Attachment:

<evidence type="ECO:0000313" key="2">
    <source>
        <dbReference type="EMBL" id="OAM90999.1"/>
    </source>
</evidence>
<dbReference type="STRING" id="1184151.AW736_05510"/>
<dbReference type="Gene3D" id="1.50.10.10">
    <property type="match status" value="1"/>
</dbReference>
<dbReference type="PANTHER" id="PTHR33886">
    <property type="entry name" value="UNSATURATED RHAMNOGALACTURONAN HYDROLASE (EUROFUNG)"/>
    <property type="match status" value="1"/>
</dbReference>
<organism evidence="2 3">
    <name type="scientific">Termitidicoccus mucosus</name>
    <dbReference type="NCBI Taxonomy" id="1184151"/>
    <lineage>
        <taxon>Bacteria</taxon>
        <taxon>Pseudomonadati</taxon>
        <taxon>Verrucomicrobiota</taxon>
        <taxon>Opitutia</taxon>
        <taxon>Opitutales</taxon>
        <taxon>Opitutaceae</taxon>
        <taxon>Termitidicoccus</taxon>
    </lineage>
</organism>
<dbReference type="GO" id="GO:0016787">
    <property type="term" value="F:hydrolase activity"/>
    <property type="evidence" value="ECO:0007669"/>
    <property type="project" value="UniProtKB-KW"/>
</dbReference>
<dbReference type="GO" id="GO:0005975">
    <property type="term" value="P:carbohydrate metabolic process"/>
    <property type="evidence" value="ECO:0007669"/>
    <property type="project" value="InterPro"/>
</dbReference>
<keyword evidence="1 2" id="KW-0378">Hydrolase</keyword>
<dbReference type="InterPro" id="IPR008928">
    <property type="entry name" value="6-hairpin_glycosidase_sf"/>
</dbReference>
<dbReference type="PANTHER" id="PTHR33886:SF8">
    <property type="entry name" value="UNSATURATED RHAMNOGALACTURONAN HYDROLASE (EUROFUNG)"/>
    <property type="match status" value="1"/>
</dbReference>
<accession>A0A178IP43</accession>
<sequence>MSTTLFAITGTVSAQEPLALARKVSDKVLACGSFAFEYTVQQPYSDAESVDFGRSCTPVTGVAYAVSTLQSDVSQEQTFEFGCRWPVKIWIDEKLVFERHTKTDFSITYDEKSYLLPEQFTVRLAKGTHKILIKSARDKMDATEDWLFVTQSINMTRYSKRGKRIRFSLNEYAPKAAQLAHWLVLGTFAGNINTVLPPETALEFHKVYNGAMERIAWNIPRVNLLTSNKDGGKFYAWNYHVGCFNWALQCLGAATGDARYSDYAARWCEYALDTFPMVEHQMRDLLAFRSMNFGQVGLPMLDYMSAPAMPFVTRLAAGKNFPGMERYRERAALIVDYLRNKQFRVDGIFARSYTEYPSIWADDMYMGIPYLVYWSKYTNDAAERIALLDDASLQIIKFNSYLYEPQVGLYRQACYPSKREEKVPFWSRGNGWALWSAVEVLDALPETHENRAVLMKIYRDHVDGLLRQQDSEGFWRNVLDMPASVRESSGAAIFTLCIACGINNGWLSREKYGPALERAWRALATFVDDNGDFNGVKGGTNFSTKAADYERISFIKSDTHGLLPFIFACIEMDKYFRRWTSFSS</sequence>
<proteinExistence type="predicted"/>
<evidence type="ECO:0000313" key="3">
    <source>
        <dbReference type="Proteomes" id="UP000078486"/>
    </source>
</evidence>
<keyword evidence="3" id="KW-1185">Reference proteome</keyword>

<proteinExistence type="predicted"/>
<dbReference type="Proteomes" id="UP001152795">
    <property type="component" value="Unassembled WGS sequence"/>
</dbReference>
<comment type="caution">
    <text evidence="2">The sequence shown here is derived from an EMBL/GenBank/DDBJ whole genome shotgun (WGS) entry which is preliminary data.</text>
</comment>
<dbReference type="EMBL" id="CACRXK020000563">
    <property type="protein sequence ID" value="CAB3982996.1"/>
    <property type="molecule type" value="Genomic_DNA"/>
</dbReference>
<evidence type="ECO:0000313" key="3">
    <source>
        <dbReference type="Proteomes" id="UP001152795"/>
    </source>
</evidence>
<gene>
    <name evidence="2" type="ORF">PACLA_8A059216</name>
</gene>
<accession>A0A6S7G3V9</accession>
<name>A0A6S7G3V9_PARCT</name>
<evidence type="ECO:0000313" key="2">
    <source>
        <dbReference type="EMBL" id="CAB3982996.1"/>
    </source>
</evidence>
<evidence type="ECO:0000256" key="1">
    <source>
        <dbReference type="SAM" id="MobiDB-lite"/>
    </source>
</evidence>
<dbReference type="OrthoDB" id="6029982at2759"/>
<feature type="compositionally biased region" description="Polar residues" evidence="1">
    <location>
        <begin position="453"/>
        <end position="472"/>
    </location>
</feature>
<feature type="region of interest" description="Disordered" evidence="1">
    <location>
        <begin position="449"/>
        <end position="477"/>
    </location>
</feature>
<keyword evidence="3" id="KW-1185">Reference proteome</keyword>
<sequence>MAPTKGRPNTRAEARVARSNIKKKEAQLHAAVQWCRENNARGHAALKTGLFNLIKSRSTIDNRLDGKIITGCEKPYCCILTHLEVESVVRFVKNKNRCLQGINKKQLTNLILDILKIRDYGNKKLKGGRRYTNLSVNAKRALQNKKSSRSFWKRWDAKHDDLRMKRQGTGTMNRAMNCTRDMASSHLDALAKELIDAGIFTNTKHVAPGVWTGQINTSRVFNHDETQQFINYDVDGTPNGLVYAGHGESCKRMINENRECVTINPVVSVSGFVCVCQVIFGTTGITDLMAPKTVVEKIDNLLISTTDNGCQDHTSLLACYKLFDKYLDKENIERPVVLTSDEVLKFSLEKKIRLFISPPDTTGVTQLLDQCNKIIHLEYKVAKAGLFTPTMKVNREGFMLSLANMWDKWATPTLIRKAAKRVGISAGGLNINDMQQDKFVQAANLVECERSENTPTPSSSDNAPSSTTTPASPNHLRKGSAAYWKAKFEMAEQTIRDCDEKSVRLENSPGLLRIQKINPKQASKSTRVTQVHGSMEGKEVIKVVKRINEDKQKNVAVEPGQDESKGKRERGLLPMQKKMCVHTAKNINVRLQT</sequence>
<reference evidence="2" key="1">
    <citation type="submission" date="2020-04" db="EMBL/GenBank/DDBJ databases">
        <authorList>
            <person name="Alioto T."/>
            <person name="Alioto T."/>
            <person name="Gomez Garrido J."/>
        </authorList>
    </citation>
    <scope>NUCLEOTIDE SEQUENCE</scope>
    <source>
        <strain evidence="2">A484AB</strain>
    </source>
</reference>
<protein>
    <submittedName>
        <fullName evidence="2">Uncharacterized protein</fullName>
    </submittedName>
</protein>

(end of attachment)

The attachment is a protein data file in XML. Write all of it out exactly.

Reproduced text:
<evidence type="ECO:0000313" key="2">
    <source>
        <dbReference type="EMBL" id="OAM90999.1"/>
    </source>
</evidence>
<dbReference type="STRING" id="1184151.AW736_05510"/>
<dbReference type="Gene3D" id="1.50.10.10">
    <property type="match status" value="1"/>
</dbReference>
<dbReference type="PANTHER" id="PTHR33886">
    <property type="entry name" value="UNSATURATED RHAMNOGALACTURONAN HYDROLASE (EUROFUNG)"/>
    <property type="match status" value="1"/>
</dbReference>
<organism evidence="2 3">
    <name type="scientific">Termitidicoccus mucosus</name>
    <dbReference type="NCBI Taxonomy" id="1184151"/>
    <lineage>
        <taxon>Bacteria</taxon>
        <taxon>Pseudomonadati</taxon>
        <taxon>Verrucomicrobiota</taxon>
        <taxon>Opitutia</taxon>
        <taxon>Opitutales</taxon>
        <taxon>Opitutaceae</taxon>
        <taxon>Termitidicoccus</taxon>
    </lineage>
</organism>
<dbReference type="GO" id="GO:0016787">
    <property type="term" value="F:hydrolase activity"/>
    <property type="evidence" value="ECO:0007669"/>
    <property type="project" value="UniProtKB-KW"/>
</dbReference>
<dbReference type="GO" id="GO:0005975">
    <property type="term" value="P:carbohydrate metabolic process"/>
    <property type="evidence" value="ECO:0007669"/>
    <property type="project" value="InterPro"/>
</dbReference>
<keyword evidence="1 2" id="KW-0378">Hydrolase</keyword>
<dbReference type="InterPro" id="IPR008928">
    <property type="entry name" value="6-hairpin_glycosidase_sf"/>
</dbReference>
<dbReference type="PANTHER" id="PTHR33886:SF8">
    <property type="entry name" value="UNSATURATED RHAMNOGALACTURONAN HYDROLASE (EUROFUNG)"/>
    <property type="match status" value="1"/>
</dbReference>
<accession>A0A178IP43</accession>
<sequence>MSTTLFAITGTVSAQEPLALARKVSDKVLACGSFAFEYTVQQPYSDAESVDFGRSCTPVTGVAYAVSTLQSDVSQEQTFEFGCRWPVKIWIDEKLVFERHTKTDFSITYDEKSYLLPEQFTVRLAKGTHKILIKSARDKMDATEDWLFVTQSINMTRYSKRGKRIRFSLNEYAPKAAQLAHWLVLGTFAGNINTVLPPETALEFHKVYNGAMERIAWNIPRVNLLTSNKDGGKFYAWNYHVGCFNWALQCLGAATGDARYSDYAARWCEYALDTFPMVEHQMRDLLAFRSMNFGQVGLPMLDYMSAPAMPFVTRLAAGKNFPGMERYRERAALIVDYLRNKQFRVDGIFARSYTEYPSIWADDMYMGIPYLVYWSKYTNDAAERIALLDDASLQIIKFNSYLYEPQVGLYRQACYPSKREEKVPFWSRGNGWALWSAVEVLDALPETHENRAVLMKIYRDHVDGLLRQQDSEGFWRNVLDMPASVRESSGAAIFTLCIACGINNGWLSREKYGPALERAWRALATFVDDNGDFNGVKGGTNFSTKAADYERISFIKSDTHGLLPFIFACIEMDKYFRRWTSFSS</sequence>
<proteinExistence type="predicted"/>
<evidence type="ECO:0000313" key="3">
    <source>
        <dbReference type="Proteomes" id="UP000078486"/>
    </source>
</evidence>
<keyword evidence="3" id="KW-1185">Reference proteome</keyword>

<proteinExistence type="predicted"/>
<dbReference type="Proteomes" id="UP001152795">
    <property type="component" value="Unassembled WGS sequence"/>
</dbReference>
<comment type="caution">
    <text evidence="2">The sequence shown here is derived from an EMBL/GenBank/DDBJ whole genome shotgun (WGS) entry which is preliminary data.</text>
</comment>
<dbReference type="EMBL" id="CACRXK020000563">
    <property type="protein sequence ID" value="CAB3982996.1"/>
    <property type="molecule type" value="Genomic_DNA"/>
</dbReference>
<evidence type="ECO:0000313" key="3">
    <source>
        <dbReference type="Proteomes" id="UP001152795"/>
    </source>
</evidence>
<gene>
    <name evidence="2" type="ORF">PACLA_8A059216</name>
</gene>
<accession>A0A6S7G3V9</accession>
<name>A0A6S7G3V9_PARCT</name>
<evidence type="ECO:0000313" key="2">
    <source>
        <dbReference type="EMBL" id="CAB3982996.1"/>
    </source>
</evidence>
<evidence type="ECO:0000256" key="1">
    <source>
        <dbReference type="SAM" id="MobiDB-lite"/>
    </source>
</evidence>
<dbReference type="OrthoDB" id="6029982at2759"/>
<feature type="compositionally biased region" description="Polar residues" evidence="1">
    <location>
        <begin position="453"/>
        <end position="472"/>
    </location>
</feature>
<feature type="region of interest" description="Disordered" evidence="1">
    <location>
        <begin position="449"/>
        <end position="477"/>
    </location>
</feature>
<keyword evidence="3" id="KW-1185">Reference proteome</keyword>
<sequence>MAPTKGRPNTRAEARVARSNIKKKEAQLHAAVQWCRENNARGHAALKTGLFNLIKSRSTIDNRLDGKIITGCEKPYCCILTHLEVESVVRFVKNKNRCLQGINKKQLTNLILDILKIRDYGNKKLKGGRRYTNLSVNAKRALQNKKSSRSFWKRWDAKHDDLRMKRQGTGTMNRAMNCTRDMASSHLDALAKELIDAGIFTNTKHVAPGVWTGQINTSRVFNHDETQQFINYDVDGTPNGLVYAGHGESCKRMINENRECVTINPVVSVSGFVCVCQVIFGTTGITDLMAPKTVVEKIDNLLISTTDNGCQDHTSLLACYKLFDKYLDKENIERPVVLTSDEVLKFSLEKKIRLFISPPDTTGVTQLLDQCNKIIHLEYKVAKAGLFTPTMKVNREGFMLSLANMWDKWATPTLIRKAAKRVGISAGGLNINDMQQDKFVQAANLVECERSENTPTPSSSDNAPSSTTTPASPNHLRKGSAAYWKAKFEMAEQTIRDCDEKSVRLENSPGLLRIQKINPKQASKSTRVTQVHGSMEGKEVIKVVKRINEDKQKNVAVEPGQDESKGKRERGLLPMQKKMCVHTAKNINVRLQT</sequence>
<reference evidence="2" key="1">
    <citation type="submission" date="2020-04" db="EMBL/GenBank/DDBJ databases">
        <authorList>
            <person name="Alioto T."/>
            <person name="Alioto T."/>
            <person name="Gomez Garrido J."/>
        </authorList>
    </citation>
    <scope>NUCLEOTIDE SEQUENCE</scope>
    <source>
        <strain evidence="2">A484AB</strain>
    </source>
</reference>
<protein>
    <submittedName>
        <fullName evidence="2">Uncharacterized protein</fullName>
    </submittedName>
</protein>